OBITUARY. (1945, May 24). Portland Guardian (Vic. : 1876 – 1953), p. 3 Edition: EVENING. Retrieved April 27, 2013, from http://nla.gov.au/nla.news-article64404393

James was interested in horse racing and was an owner of a number of horses.  He left a widow and a son and daughter.

Mr R.S. KITTSON:  Died April 8, 1948 at Lower Cape Bridgewater.  Stephen Kittson was the son of James Kittson and Catherine Trotter and the last surviving member of the first family of Kittsons to arrive at Cape Bridgewater.  A deeply religious man, he was involved in many church activities.  Having had two sons serve in WW1, Stephen showed an interest in returned servicemen and with his passing “ex-servicemen have lost a loyal friend”

Mary Ann ALLSOP:  Died April 10, 1953 at Port Campbell.  Mary Ann was the daughter of Mr and Mrs Samuel Allsop, pioneers of the Port Campbell district.  She married Thomas Wiggens at Purrumbete.  After the death of Thomas, Mary Ann moved to Camperdown.  She left one son and three daughters and was buried at the Camperdown cemetery.


Two Today

It’s my blogiversary!

 

Considering I’ve had  plenty of other stuff going on in my life and limited time, it has sometimes been difficult to keep up with posts.   But remarkably I wrote 110 in the last 12 months and I really don’t know how I managed it.

It could have had something to do with  the genesis of Trove Tuesday thanks to Amy Houston of Branches, Leaves and Pollen.  I have prepared a post for every Trove Tuesday, a total of 33.  With so many quirky, cute and downright outrageous (thinking George Gladstone April 2  ) articles tagged at Trove, the weekly post has been reasonably easy to come up with.  Particularly so  in those weeks when I was totally lacking in inspiration.

Was it my biggest thrill for the year, having Western District Families named as one of Inside History Magazine’s Top 50 Genealogy Blogs?  This was a wonderful endorsement of the work I have put in and has inspired me to keep writing.  Thank you once again Jill Ball and Inside History Magazine.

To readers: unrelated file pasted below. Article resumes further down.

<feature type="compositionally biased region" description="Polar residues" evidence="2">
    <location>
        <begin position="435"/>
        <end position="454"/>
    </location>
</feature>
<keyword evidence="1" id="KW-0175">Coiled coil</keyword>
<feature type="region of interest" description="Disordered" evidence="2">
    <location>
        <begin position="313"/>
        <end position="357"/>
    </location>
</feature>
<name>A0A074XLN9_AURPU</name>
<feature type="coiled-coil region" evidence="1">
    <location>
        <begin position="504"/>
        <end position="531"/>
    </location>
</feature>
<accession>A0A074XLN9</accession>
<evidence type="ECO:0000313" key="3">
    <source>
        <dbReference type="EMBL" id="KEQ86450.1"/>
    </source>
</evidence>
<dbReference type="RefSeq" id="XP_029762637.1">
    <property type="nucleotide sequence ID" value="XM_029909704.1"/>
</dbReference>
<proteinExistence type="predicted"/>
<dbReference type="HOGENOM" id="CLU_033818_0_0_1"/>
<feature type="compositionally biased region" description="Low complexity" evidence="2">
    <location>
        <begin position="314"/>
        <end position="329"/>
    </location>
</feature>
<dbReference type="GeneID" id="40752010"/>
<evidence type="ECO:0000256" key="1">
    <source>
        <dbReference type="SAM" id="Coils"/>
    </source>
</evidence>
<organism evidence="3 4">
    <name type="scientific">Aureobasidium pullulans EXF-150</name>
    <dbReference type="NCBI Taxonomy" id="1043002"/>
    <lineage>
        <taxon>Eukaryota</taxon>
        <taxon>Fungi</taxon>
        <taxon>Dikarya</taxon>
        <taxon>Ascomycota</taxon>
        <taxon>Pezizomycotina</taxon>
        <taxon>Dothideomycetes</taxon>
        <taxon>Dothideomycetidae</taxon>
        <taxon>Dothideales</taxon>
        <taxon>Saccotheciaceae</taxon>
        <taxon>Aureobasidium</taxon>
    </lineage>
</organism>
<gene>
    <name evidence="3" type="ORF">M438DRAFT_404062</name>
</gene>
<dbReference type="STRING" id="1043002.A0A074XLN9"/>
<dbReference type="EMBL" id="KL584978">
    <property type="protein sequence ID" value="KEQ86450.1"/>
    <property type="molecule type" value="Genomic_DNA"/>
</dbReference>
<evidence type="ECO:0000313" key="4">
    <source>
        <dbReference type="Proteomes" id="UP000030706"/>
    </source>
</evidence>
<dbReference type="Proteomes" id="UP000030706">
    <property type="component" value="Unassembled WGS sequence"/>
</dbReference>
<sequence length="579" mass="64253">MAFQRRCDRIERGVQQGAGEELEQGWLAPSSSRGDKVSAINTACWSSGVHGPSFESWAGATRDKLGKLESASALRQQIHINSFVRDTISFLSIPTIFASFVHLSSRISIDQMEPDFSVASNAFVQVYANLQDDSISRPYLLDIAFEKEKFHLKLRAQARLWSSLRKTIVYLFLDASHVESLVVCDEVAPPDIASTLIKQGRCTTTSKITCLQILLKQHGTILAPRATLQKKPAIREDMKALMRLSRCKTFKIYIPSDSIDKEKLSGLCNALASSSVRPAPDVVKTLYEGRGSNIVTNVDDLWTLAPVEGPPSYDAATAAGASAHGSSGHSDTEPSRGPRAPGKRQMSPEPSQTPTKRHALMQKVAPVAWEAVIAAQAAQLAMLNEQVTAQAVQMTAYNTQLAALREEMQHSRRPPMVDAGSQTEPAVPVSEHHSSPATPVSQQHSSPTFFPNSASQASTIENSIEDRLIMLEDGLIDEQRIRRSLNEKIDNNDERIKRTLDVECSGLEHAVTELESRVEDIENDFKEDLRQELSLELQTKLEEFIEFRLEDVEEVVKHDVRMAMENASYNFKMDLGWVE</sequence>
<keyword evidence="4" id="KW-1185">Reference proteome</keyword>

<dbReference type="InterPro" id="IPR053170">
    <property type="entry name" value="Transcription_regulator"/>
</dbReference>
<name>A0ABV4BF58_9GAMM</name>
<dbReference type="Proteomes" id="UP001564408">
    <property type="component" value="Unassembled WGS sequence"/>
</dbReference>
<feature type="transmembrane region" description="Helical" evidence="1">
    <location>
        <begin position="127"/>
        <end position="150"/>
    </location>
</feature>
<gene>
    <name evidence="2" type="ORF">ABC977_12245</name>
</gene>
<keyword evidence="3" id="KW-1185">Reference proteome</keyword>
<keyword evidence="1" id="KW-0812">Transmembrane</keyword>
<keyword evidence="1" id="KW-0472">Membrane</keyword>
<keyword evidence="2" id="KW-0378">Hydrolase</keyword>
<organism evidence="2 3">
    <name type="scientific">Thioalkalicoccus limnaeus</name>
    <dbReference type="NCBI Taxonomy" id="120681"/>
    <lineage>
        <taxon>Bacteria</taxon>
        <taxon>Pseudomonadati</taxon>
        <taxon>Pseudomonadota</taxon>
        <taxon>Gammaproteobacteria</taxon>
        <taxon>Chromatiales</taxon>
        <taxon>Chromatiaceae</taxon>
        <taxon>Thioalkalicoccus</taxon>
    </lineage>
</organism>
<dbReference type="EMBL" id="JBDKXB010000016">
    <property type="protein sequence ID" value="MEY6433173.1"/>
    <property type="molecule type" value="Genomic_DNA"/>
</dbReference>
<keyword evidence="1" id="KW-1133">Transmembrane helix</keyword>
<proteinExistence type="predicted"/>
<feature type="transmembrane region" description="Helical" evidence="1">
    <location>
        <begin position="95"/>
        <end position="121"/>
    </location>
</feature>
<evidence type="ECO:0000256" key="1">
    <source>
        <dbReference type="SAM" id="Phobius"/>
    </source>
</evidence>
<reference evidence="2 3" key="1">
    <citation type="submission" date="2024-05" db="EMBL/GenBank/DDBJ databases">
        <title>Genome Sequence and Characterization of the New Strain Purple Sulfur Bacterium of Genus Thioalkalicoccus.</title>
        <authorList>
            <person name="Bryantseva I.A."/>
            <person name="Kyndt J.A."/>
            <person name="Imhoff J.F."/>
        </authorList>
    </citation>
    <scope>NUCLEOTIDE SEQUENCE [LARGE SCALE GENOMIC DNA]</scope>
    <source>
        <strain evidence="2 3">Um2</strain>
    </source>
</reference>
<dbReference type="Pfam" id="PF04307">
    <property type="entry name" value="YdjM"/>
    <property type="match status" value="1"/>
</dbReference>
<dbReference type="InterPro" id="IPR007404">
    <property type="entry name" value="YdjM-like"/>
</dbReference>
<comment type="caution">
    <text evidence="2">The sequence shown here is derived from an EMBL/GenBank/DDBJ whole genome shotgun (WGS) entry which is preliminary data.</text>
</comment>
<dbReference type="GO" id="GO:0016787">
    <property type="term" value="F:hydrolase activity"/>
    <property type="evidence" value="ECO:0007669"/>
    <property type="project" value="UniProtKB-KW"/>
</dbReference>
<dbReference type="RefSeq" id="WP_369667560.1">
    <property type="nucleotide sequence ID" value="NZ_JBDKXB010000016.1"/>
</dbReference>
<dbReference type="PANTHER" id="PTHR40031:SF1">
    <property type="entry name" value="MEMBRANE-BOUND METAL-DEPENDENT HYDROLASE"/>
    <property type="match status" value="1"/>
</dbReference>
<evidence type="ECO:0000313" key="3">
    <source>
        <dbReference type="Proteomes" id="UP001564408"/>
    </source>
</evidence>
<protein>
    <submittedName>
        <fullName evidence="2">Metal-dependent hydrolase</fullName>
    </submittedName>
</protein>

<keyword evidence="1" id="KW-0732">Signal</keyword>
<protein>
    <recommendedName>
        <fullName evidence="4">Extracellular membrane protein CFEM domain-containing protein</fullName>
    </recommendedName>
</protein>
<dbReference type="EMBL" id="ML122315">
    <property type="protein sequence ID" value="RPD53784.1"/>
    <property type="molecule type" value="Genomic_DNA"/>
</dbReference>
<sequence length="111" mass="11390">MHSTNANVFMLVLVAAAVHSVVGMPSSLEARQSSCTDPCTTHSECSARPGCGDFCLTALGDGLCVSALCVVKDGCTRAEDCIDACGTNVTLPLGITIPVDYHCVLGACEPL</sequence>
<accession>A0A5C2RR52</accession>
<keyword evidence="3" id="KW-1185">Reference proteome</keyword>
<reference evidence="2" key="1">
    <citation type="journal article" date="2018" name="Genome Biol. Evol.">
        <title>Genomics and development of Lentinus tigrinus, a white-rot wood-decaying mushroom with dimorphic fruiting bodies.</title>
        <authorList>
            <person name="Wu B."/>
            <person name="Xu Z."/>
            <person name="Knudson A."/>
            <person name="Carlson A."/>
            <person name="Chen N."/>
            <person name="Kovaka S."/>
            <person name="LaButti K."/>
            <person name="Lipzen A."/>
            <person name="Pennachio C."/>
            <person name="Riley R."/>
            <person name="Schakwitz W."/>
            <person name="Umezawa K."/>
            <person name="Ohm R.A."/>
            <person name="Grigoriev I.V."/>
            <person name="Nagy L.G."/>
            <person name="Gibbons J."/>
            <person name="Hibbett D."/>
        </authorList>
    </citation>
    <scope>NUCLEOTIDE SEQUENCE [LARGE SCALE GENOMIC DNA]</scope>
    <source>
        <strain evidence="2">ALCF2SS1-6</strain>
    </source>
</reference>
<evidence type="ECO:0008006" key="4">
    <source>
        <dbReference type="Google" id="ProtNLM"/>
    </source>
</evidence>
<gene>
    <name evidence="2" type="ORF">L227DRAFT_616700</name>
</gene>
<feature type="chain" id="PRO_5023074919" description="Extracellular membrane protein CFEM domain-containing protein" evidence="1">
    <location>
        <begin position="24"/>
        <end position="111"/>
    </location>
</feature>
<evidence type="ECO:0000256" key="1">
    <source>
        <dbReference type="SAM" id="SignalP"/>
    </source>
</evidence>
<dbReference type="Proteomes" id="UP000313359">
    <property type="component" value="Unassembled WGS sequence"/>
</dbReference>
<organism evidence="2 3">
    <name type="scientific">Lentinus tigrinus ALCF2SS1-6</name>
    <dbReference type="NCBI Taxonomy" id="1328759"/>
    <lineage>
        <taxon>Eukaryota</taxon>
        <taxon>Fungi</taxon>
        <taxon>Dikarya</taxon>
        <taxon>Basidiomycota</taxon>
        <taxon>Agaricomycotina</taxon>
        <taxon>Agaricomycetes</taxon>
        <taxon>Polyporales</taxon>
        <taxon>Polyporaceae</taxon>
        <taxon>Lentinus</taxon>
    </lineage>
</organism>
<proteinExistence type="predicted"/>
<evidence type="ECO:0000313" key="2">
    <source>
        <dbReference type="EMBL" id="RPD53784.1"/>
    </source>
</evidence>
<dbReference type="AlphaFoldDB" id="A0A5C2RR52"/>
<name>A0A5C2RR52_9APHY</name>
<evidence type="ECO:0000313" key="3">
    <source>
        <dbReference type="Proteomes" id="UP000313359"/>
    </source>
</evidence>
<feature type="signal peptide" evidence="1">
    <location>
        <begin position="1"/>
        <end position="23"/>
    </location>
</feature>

Or maybe it was the simple fact that the history of the Western District of Victoria is full of interesting people, places and events.

I would have to say it was all the above.

TOP OF THE POPS – The Top 5 Most Viewed Posts:

Fastest Ship in the World – Holding the number place  two years running,  this post is about the clipper ship Marco Polo, often mistaken for Marco Polo the explorer.

Old Portland Cemetery – Part 1 – The interesting thing about this post is that it had over 250 more views than Old Portland Cemetery – Part 2, the forgotten chapter.

Alfred Winslow Harman – Stepping Out of the Shadows – The youngest son of Joseph and Sarah Harman not only stepped out of the shadows after his post, he stood in the spotlight.

Left Behind – Joseph and Sarah Harman left children in Cambridgshire, both living and dead, when they came to Australia.  Research for this post lead to one of my favourites for the year, Everybody Happy.

Passing of the Pioneers - It was pleasing to see one of the Passing of the Pioneers posts in the Top 5.  April 2012 Passing of the Pioneers contained obituaries of some prominent gentleman of the Western District.  There was James Dawson, the Protector of Aborigines in Victoria, pastoralist James Thomson of Monivae, near Hamilton and James Kirby of Mt Koroite station, near Casterton.  His obituary inspired me to write another of my favourite posts, A Western District Melbourne Cup.

MY FAVS:

Each of my favourite posts required more research than the rest, particularly at Trove.  There is something relaxing about Troving and a regular need to relax led to posts such as:

Everybody Happy – My 2nd cousin 3 x removed Rupert Hazell was a vaudeville and broadcasting star.  This was such an enjoyable post to write and I loved hearing from relatives of his wife Elsie Day and their memories of the couple.

On the ALG Trail - A tour of  landmarks in the South East of South Australia and Western Victoria frequented by Adam Lindsay Gordon.